I’m not sure what the criteria is when architects are designing buildings – other than “make sure it doesn’t fall down”, obviously – but what I am fairly certain of is that they’re probably not looking to have it described as “a crass assault on all your senses” or as making someone “cringe physically”. Just a hunch.
Unfortunately for firm PLP Architecture, this...has literally just happened to them. Their building, Nova Victoria, situated in London’s swanky Victoria district, has just been voted the ugliest building in the UK in the Carbuncle Cup, an accolade that is, weirdly enough, widely considered to be Quite Bad for architecture firms.
Here it is, looking really ugly:
The cup is run by Building Design magazine and has previously named the Isle of Dogs’ Lincoln Plaza and the undeniably really horrible Walkie Talkie as Britain’s ugliest buildings.
Head judge Catherine Croft said that the building “should have been good” due to its “prestige” location, but that it ended up “making [her] want to cringe physically.”
“It’s a crass assault on all your senses from the moment you leave the Tube station.”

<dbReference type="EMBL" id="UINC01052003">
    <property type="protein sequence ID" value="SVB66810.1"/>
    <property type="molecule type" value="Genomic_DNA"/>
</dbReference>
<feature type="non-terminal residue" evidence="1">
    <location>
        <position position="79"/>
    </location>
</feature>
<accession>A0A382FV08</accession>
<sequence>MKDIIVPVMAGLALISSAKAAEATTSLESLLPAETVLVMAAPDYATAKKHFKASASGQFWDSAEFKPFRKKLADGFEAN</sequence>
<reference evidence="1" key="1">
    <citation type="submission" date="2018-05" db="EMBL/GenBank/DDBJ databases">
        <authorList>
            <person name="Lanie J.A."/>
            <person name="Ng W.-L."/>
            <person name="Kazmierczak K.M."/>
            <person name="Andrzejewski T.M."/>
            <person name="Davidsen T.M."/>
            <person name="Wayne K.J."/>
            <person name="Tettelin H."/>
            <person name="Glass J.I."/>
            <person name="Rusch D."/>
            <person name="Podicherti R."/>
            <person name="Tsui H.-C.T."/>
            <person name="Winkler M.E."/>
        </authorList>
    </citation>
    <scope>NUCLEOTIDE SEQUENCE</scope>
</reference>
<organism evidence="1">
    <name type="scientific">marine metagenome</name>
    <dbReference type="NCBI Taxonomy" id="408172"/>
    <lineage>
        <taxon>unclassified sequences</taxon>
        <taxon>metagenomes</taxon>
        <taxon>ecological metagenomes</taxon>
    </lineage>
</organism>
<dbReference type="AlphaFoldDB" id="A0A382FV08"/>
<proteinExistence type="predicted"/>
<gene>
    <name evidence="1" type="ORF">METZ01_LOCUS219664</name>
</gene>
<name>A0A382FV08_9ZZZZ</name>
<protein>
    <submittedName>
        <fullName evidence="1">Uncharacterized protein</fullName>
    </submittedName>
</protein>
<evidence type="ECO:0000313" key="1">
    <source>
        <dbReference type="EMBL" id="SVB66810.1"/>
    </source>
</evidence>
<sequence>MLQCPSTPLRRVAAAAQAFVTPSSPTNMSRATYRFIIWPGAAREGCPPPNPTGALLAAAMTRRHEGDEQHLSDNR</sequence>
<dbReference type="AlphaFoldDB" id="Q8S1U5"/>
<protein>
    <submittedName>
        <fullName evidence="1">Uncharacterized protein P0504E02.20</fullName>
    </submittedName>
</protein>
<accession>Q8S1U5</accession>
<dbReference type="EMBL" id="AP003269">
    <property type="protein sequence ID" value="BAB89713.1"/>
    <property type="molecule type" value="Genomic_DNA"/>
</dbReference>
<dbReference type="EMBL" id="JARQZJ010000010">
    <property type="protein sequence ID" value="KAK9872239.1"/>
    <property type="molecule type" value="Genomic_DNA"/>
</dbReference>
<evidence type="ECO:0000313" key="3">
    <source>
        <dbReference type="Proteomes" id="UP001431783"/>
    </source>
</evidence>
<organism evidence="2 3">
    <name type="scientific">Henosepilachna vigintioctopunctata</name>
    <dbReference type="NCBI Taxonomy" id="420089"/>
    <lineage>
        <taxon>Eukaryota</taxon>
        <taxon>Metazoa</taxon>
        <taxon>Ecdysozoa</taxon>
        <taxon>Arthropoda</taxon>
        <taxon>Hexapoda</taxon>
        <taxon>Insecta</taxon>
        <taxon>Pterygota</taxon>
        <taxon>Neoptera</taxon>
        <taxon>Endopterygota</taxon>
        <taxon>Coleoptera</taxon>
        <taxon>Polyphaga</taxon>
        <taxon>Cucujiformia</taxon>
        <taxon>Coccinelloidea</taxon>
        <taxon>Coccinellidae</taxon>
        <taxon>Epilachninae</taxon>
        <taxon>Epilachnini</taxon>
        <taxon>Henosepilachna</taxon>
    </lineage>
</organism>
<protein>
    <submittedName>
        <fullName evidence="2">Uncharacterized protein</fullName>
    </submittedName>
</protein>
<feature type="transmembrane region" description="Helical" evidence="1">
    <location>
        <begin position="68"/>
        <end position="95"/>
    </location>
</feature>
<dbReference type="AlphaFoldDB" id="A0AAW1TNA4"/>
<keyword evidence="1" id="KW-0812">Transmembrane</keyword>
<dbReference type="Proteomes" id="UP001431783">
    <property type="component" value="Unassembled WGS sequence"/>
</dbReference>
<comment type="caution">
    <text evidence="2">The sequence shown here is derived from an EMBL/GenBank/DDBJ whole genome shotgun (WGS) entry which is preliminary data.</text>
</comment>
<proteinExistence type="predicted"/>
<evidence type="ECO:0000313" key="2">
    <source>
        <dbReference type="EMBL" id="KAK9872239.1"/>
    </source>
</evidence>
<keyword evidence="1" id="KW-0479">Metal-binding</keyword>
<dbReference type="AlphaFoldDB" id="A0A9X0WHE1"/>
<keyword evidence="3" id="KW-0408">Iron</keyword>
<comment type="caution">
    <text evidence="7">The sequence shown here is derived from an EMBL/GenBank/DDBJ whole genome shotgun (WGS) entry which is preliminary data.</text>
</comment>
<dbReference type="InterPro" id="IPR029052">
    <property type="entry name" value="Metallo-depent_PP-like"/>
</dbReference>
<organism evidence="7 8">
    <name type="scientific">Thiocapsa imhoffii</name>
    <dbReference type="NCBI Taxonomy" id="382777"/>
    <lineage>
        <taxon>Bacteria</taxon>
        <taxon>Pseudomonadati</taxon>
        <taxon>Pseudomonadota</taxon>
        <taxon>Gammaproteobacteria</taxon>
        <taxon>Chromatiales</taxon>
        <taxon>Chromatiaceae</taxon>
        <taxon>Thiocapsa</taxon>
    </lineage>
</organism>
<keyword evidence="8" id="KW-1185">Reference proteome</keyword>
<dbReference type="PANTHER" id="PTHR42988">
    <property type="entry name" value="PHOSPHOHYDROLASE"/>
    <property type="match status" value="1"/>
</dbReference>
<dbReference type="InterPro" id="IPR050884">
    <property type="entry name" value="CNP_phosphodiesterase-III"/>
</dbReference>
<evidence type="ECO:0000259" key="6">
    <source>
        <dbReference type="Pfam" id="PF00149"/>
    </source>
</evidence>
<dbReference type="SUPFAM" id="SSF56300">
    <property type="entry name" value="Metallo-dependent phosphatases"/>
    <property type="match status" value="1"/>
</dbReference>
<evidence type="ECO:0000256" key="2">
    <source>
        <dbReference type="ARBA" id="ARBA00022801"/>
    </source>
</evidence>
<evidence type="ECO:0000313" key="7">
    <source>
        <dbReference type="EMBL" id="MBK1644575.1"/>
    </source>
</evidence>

Which is bad.
Fellow judge David Rudlin said the building was “inefficient” and that he was “concerned about the zig zagging fins”. “There’s no variety and you can’t read the floors,” he said. “It’s got the same proportions as Salisbury Cathedral. For me the spire gives it carbuncular status – otherwise it’s just a bad building.”
The Nova Victoria isn’t the only horribly ugly building in the UK though! There are bloody loads more!
Here’s Preston railway station, variously described as an “eyesore”, “hideous”, “a joke” and “planning gone mad”:
Nominator Steve Webberley said it looked like a “deadening cake tin slapped on its side” and that it would “seem out of date ten years ago”.
And here’s Greetham Street halls, Portsmouth, which nominator Kieran Clarke said indicated that the building’s architects were “either colour blind when choosing the external cladding or wanted to blind others”:
Finally, here’s the Park Plaza in London Waterloo, which judges describe as “looking like the skin has been peeled from someone’s torso, exposing a spaghetti of blood vessels and veins beneath.”
Not melodramatic at all, lads.